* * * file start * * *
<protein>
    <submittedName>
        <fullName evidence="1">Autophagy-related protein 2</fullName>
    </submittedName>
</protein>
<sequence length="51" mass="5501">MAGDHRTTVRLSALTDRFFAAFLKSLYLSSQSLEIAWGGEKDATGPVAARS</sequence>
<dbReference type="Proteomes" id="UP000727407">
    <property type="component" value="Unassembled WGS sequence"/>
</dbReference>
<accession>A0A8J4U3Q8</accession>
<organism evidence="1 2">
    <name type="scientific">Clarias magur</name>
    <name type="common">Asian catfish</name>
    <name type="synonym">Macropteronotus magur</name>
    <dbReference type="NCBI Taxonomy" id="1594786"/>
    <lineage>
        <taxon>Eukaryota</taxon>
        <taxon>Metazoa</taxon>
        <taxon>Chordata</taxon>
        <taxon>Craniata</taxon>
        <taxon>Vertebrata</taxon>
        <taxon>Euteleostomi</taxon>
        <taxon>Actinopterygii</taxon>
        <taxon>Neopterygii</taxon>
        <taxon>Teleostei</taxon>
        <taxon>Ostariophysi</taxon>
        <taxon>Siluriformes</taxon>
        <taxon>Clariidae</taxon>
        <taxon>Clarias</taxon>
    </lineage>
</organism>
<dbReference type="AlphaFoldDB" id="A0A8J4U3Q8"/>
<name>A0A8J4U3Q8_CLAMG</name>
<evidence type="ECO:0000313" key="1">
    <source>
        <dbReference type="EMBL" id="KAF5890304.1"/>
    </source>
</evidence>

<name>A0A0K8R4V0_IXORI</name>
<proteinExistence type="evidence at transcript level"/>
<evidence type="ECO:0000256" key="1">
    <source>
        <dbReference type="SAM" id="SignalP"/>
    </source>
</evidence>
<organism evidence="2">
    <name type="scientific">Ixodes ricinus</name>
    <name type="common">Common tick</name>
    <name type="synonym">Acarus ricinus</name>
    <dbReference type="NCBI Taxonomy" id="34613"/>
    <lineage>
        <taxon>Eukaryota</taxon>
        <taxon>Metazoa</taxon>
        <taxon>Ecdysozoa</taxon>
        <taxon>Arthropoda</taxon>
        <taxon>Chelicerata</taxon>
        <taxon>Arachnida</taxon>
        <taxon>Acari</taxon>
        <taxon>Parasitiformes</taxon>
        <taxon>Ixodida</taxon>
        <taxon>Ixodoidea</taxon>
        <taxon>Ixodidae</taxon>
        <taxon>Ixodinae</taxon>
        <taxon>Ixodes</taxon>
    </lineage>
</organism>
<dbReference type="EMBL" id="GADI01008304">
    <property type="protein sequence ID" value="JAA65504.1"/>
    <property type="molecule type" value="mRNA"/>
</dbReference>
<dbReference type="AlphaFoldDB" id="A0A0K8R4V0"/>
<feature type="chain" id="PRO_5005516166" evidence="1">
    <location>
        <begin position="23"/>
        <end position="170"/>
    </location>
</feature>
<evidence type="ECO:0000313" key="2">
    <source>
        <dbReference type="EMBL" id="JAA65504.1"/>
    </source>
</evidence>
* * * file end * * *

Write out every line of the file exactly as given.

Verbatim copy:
<protein>
    <submittedName>
        <fullName evidence="1">Autophagy-related protein 2</fullName>
    </submittedName>
</protein>
<sequence length="51" mass="5501">MAGDHRTTVRLSALTDRFFAAFLKSLYLSSQSLEIAWGGEKDATGPVAARS</sequence>
<dbReference type="Proteomes" id="UP000727407">
    <property type="component" value="Unassembled WGS sequence"/>
</dbReference>
<accession>A0A8J4U3Q8</accession>
<organism evidence="1 2">
    <name type="scientific">Clarias magur</name>
    <name type="common">Asian catfish</name>
    <name type="synonym">Macropteronotus magur</name>
    <dbReference type="NCBI Taxonomy" id="1594786"/>
    <lineage>
        <taxon>Eukaryota</taxon>
        <taxon>Metazoa</taxon>
        <taxon>Chordata</taxon>
        <taxon>Craniata</taxon>
        <taxon>Vertebrata</taxon>
        <taxon>Euteleostomi</taxon>
        <taxon>Actinopterygii</taxon>
        <taxon>Neopterygii</taxon>
        <taxon>Teleostei</taxon>
        <taxon>Ostariophysi</taxon>
        <taxon>Siluriformes</taxon>
        <taxon>Clariidae</taxon>
        <taxon>Clarias</taxon>
    </lineage>
</organism>
<dbReference type="AlphaFoldDB" id="A0A8J4U3Q8"/>
<name>A0A8J4U3Q8_CLAMG</name>
<evidence type="ECO:0000313" key="1">
    <source>
        <dbReference type="EMBL" id="KAF5890304.1"/>
    </source>
</evidence>

<name>A0A0K8R4V0_IXORI</name>
<proteinExistence type="evidence at transcript level"/>
<evidence type="ECO:0000256" key="1">
    <source>
        <dbReference type="SAM" id="SignalP"/>
    </source>
</evidence>
<organism evidence="2">
    <name type="scientific">Ixodes ricinus</name>
    <name type="common">Common tick</name>
    <name type="synonym">Acarus ricinus</name>
    <dbReference type="NCBI Taxonomy" id="34613"/>
    <lineage>
        <taxon>Eukaryota</taxon>
        <taxon>Metazoa</taxon>
        <taxon>Ecdysozoa</taxon>
        <taxon>Arthropoda</taxon>
        <taxon>Chelicerata</taxon>
        <taxon>Arachnida</taxon>
        <taxon>Acari</taxon>
        <taxon>Parasitiformes</taxon>
        <taxon>Ixodida</taxon>
        <taxon>Ixodoidea</taxon>
        <taxon>Ixodidae</taxon>
        <taxon>Ixodinae</taxon>
        <taxon>Ixodes</taxon>
    </lineage>
</organism>
<dbReference type="EMBL" id="GADI01008304">
    <property type="protein sequence ID" value="JAA65504.1"/>
    <property type="molecule type" value="mRNA"/>
</dbReference>
<dbReference type="AlphaFoldDB" id="A0A0K8R4V0"/>
<feature type="chain" id="PRO_5005516166" evidence="1">
    <location>
        <begin position="23"/>
        <end position="170"/>
    </location>
</feature>
<evidence type="ECO:0000313" key="2">
    <source>
        <dbReference type="EMBL" id="JAA65504.1"/>
    </source>
</evidence>